My challenge to you today is to put on your shoes and get networking.  Whether we are in the job search or the workforce, networking is imperative to our career success.  But, you have to be ready to be effective. 

  1. Right now, and I mean right now, grab a sheet of paper and jot down five of your current colleagues or potential leads you have meant to contact and frankly haven’t. 
  2. Write down next to each person what you need to do to make this connection.  Do you already have their contact information handy and just need to pick up the phone or open a new email?  Do you need to research this person’s background and mutual connections to be ready to talk about employment opportunities? 
  3. Open your calendar and make five calendar blocks next week.  During each of those time blocks, schedule yourself a time to do what you wrote down in step #2.  Do you need to draft an email text, make phone calls, prepare and research?  Do not reschedule these appointments.  Treat them as meetings you cannot change. 
  4. Every day next week put your shoes on complete each meeting time’s assigned task.  I challenge you to treat this project as something you would present to your boss.  The purpose is to reap benefits and results. 
  5. At the end of next week, write down the results of your efforts and start making plans for the next week on what to do next.  You may have received a call back or response to an email from the other party or maybe you didn’t.  Whatever the result, plan for what you need to do the next week.  If unsure, ask for advice.

The idea is to get in the habit of managing your time and making good on your promise to be a better networker. 

Networking is not something you can do in your spare time.  Networking is not something you do only when you need something right now.  Networking is a lifestyle.    

Just as when we were kids, we have to put our shoes on and be ready to network.

Scenario 1:  Have you ever tried to talk to someone yet never get a word in edgewise?  Have you ever tried to tell someone a story only to be interrupted with responses like: “The same thing happened to me” or “Oh, I can top that one”?   The person you are talking to is so focused on being interesting that they are not showing any interest in you at all.  They cannot wait for you to take a breath or finish your story so they can talk.  This person wants to be interesting.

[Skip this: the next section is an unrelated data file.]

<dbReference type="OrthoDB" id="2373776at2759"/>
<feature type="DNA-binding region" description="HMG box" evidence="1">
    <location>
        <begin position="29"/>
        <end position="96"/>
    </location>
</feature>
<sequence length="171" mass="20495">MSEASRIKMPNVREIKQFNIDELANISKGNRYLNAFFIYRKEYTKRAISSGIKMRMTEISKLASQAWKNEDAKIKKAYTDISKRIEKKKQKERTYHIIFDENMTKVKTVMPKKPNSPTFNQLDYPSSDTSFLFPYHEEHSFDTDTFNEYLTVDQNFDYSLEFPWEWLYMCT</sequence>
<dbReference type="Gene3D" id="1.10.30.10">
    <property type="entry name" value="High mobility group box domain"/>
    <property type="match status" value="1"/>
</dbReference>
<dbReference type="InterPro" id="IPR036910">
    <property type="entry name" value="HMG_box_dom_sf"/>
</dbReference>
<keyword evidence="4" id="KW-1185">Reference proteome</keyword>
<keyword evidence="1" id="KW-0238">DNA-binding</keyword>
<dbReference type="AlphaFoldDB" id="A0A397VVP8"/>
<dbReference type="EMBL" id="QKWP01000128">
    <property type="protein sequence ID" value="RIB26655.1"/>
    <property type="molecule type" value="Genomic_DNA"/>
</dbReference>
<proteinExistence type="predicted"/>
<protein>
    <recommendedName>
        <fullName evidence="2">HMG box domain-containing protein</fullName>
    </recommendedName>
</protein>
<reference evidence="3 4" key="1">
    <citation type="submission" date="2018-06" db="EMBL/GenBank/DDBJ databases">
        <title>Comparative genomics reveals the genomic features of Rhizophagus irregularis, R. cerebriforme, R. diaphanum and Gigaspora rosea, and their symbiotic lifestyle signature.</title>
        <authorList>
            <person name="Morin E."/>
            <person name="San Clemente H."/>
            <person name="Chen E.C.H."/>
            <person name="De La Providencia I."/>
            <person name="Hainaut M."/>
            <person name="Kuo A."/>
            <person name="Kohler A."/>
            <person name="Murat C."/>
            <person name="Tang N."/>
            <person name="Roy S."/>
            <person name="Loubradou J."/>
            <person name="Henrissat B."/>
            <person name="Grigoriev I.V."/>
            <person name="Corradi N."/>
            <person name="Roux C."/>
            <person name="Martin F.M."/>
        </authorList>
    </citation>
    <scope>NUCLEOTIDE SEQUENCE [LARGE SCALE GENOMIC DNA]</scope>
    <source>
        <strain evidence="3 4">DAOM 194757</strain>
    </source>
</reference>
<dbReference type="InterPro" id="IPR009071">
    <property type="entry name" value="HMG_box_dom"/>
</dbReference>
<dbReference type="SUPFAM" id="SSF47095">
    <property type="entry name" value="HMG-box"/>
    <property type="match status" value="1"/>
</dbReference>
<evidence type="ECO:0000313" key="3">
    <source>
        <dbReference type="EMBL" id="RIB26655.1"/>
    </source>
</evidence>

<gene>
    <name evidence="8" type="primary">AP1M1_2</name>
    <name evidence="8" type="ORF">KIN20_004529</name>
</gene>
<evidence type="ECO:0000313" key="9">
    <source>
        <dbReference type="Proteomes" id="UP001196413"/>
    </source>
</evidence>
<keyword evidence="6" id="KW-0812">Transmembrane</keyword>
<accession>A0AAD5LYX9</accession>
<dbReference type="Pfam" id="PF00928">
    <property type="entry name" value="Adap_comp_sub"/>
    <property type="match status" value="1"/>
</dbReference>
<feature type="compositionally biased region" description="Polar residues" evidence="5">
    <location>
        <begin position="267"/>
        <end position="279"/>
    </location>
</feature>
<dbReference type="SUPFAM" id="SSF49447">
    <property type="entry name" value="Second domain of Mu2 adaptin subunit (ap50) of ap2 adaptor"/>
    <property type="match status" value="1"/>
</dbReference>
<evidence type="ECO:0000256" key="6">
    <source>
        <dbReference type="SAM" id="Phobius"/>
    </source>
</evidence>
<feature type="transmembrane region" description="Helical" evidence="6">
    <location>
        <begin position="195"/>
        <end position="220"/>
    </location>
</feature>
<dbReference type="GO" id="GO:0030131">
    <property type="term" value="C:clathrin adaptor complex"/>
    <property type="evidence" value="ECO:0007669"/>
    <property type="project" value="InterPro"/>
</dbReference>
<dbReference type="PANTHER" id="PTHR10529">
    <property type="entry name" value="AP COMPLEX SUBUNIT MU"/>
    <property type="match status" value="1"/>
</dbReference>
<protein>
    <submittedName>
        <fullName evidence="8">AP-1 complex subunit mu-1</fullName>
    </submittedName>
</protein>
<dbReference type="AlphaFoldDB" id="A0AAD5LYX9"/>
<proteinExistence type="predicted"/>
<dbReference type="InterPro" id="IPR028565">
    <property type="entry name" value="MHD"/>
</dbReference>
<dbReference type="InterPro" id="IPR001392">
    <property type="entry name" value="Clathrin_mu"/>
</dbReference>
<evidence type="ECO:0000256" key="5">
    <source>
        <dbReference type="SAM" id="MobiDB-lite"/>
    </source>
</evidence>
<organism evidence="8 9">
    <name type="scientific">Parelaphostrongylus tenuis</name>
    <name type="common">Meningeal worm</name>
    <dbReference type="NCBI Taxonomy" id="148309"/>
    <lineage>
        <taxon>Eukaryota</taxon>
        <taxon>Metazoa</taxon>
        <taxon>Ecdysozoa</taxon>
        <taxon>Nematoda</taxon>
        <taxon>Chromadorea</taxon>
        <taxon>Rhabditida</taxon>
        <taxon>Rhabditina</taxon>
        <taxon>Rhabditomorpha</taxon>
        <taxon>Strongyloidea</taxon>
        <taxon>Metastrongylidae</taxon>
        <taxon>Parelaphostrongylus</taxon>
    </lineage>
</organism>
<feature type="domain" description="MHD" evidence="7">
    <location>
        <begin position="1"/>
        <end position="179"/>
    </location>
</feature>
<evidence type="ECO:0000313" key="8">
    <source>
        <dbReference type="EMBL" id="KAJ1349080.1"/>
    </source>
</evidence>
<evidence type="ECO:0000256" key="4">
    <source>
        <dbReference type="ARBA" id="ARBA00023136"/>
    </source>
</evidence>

Scenario 2:  Have you ever had a conversation with someone who intently listens to everything you have to say?  They focus all of their efforts on you and only respond with questions which prompt you to tell more of your story?  How many times have we had those conversations and walked away thinking great things about that person? You were treated with respect and interest in what you had to say.  This person is interested.

In your efforts to network, are you interested or interesting? 

I can almost guarantee that if you show your interest in someone else, that person will find you interesting.  You will reap the benefits of caring for others. 

Successful career managers are great listeners.  They ask questions rather than monopolize conversations with stories focusing on their own merit. They do not exalt themselves into conversations.  Their conversations consist of more questions than statements that begin with “I want” or “I need” or “I did”. 

Start becoming a better listener.  Show more interest in what others have to say.  The result will be that people will find you interesting.  Now, I need to go and practice what I preach. 


The first step on a job seekers’ to-do list is usually to write a resume, the second might be to find posted positions and the third might be to apply to those positions.  I suppose I agree that those are the correct steps for job seekers.  But, are you a job seeker or a career seeker? 

Job seekers apply to posted positions.  Career seekers, on the other hand, approach this beast in an entirely different manner.  Their success relies on networking.  Statistics show that over 60%, some sources show over 80%, of all professional positions are gained through networking before positions ever get to the posting stage. They figure out what companies and industries are of interest and then seek out key people within those areas who might be able to offer advice and guidance.  These individuals do not lead their career search with a resume.  Their resume follows their face-to-face, voice-to-voice or email-to-email conversations. 

Career seekers are marketers and communicators. 

Career seekers are entrepreneurs.  They know the product they are selling and the customers they seek. 

Career seekers build relationships and make sure they are in the right place at the right time and are invited to interview for a position as opposed to ask for a job. 

Is this always the case?  No, but it happens more often than one might think.  Look to my first paragraph for that number. 

I challenge you to decide whether you  are a job seeker or a career seeker.  If you are a career seeker, do you have the tenacity and stamina it takes to be successful in your venture?

  1. Be authentic.
  2. Learn how to introduce yourself.
  3. Show your confidence.
  4. Develop the tools of the trade.
  5. Show your cards.
  6. Dress for success.
  7. Build a professional online image.
  8. Take a writing class.
  9. Ask for feedback.
  10. Reassess your personal brand regularly.

I don’t think I could have said it better myself.  Great group to follow…